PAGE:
I note with interest that the Liberal Benches and the Social Democratic Benches at least seem to understand that that particular point is rather impracticable and perhaps rather unjust. It is unjust because of the second point. Alongside the rights of the dissenters I assert the right—in perhaps a slightly different form but very parallel to that of my noble friend Lord Jenkins of Putney—of the individual trade unionist to assert with his fellows that he will work alongside only those who contribute to the fellowship from which they all benefit in collective bargaining. I assert his right to say that and to take action accordingly. If the two rights conflict that is surely nothing new.

Noble Lords have spoken about the right to dissent as though it existed in some abstract world, in some cases a cloud cuckoo world, an entertaining world, as the noble Lord, Lord Houghton, said in one contribution, but a curious abstract world. Indeed, do not the Government also put forward a Bill which is remarkably abstract?—that is to say, we shall hear in Committee I know of Joanna Harris, three railway workers, four Walsall dinner ladies and no doubt six Ferrybridge workers. That is all we have heard about so far in the published documentation as regards this Bill justifying its extraordinary proposals. They are about as relevant to the British economy as a partridge in a pear tree. Not only that, they also omit the other side of reality.

The other side of reality to the four Walsall dinner ladies is that in Kent, back in May this year, 3,500 dinner ladies, because of Government cuts, had a very high wage cut, beginning at about £30 a week, which is what they earn. Because of Government cuts the local authority had to cut their wages 23 per cent. That happened all over the country. Indeed, hundreds of thousands of people working in schools in that way faced that fate. But there is not a word about them in the Bill—and there is not a word about them in the Bill for a very good and central reason and this is why the Government cannot answer the question: What has happened since April 1981?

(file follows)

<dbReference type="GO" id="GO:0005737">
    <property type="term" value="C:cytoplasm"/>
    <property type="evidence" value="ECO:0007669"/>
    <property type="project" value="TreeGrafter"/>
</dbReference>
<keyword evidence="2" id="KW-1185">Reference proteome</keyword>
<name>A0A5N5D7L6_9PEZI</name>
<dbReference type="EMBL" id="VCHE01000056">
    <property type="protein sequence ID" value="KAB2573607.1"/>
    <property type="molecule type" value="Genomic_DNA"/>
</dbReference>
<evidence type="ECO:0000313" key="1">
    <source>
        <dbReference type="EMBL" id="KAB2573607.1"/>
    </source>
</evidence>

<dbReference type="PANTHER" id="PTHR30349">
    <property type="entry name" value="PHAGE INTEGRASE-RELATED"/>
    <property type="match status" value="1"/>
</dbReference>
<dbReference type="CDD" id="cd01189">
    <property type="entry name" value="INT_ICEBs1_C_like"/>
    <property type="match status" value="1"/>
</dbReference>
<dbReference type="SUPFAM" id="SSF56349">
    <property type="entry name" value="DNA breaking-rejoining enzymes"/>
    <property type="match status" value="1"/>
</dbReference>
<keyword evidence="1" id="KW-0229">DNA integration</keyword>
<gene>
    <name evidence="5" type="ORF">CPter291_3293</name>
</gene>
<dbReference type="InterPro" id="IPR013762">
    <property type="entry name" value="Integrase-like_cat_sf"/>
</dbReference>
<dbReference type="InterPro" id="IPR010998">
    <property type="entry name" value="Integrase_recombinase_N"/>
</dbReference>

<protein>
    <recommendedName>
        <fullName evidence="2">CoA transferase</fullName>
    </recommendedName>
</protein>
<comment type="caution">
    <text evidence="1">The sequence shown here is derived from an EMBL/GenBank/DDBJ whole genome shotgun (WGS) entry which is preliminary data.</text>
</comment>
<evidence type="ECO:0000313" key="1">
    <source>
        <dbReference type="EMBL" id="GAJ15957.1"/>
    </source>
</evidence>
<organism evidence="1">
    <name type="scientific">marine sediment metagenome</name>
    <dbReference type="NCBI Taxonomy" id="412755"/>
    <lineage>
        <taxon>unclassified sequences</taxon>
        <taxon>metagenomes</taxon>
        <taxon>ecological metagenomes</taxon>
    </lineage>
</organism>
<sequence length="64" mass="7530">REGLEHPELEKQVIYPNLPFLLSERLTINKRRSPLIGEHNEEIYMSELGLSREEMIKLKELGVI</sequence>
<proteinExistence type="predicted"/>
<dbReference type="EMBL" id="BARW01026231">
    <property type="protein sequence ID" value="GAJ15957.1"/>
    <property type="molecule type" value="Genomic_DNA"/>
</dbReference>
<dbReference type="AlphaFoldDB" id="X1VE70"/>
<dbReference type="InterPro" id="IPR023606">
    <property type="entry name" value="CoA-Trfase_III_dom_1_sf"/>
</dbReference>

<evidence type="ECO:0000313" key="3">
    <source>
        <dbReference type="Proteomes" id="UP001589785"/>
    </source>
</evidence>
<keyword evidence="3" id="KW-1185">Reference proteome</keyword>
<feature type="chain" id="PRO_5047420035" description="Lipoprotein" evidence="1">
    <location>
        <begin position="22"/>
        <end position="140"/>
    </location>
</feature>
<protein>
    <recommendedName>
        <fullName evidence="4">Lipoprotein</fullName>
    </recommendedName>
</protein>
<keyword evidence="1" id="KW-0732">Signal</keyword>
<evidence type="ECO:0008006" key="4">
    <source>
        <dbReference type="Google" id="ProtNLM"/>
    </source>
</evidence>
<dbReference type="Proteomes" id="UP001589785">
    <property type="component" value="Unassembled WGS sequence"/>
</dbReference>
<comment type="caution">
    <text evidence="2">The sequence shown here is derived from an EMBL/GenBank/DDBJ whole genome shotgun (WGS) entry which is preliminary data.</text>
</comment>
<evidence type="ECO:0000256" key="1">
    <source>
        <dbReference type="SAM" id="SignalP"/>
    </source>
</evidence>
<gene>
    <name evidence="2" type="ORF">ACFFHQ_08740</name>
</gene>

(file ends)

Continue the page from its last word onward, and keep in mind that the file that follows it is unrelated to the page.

The Bill is not about good industrial relations. The Bill is not even about—and here I pause, if I may say so, with respect, on the one exception of the facts which have been put in evidence after April 1981—the problem that the noble Baroness, Lady Burton of Coventry, put to us. Of course, there is a problem in respect of workers who withdraw their labour and exercise their right to do so in various areas of public service and, indeed, sometimes in the private sector. It depends how you organise your society.

However, before the noble Baroness heaps all of her blame—and I shall look again at Hansard in case I am wrong about that, but I think I am right in saying "all of her blame"— upon the trade unionists in that position, she might perhaps have mentioned the proposals made by the TUC Health Service Committee about the reform of pay and structure and the resolution of disputes without industrial stoppages in that sector. The noble Baroness might perhaps have asked whether those who face 4 per cent. do or do not fall into her category of those who are justified in taking 24-hour industrial action. She might have asked herself whether the Royal College of Nursing should be driven to the brink of industrial action as appears to have happened by the sort of offer that it has had.

Obviously we cannot have that debate because it is a different debate, and it is different because the Bill has nothing to do with it. It offers nothing at all. It offers not even as much as the Industrial Relations Act 1971, because those who presented the Industrial Relations Bill in 1971 at least had a vision in which industrial relations were included. It was a nightmare. It was a mad vision. It did not work, but at least they said that they believed in reforming industrial relations. There is not a word from this Secretary of State as regards reforming industrial relations, and the central reason is surely a hardening of the doctrine within the Government—the doctrine which my noble friend Lord Kaldor, with his usual perspicacity, picked out very early in 1980 when he said, on 16th April 1980, at columns 324 and 325, in your Lordships' House, using a phrase of Professor Hayek: in order to succeed, it is not enough for the Government to reduce effective demand and thereby induce a slump in production and employment. They must break ' real wage resistance ', and this is the crucial factor in their whole strategy ". The breaking of real wage resistance is, of course, a Hayek concept, as is the notion of what trade unions are about.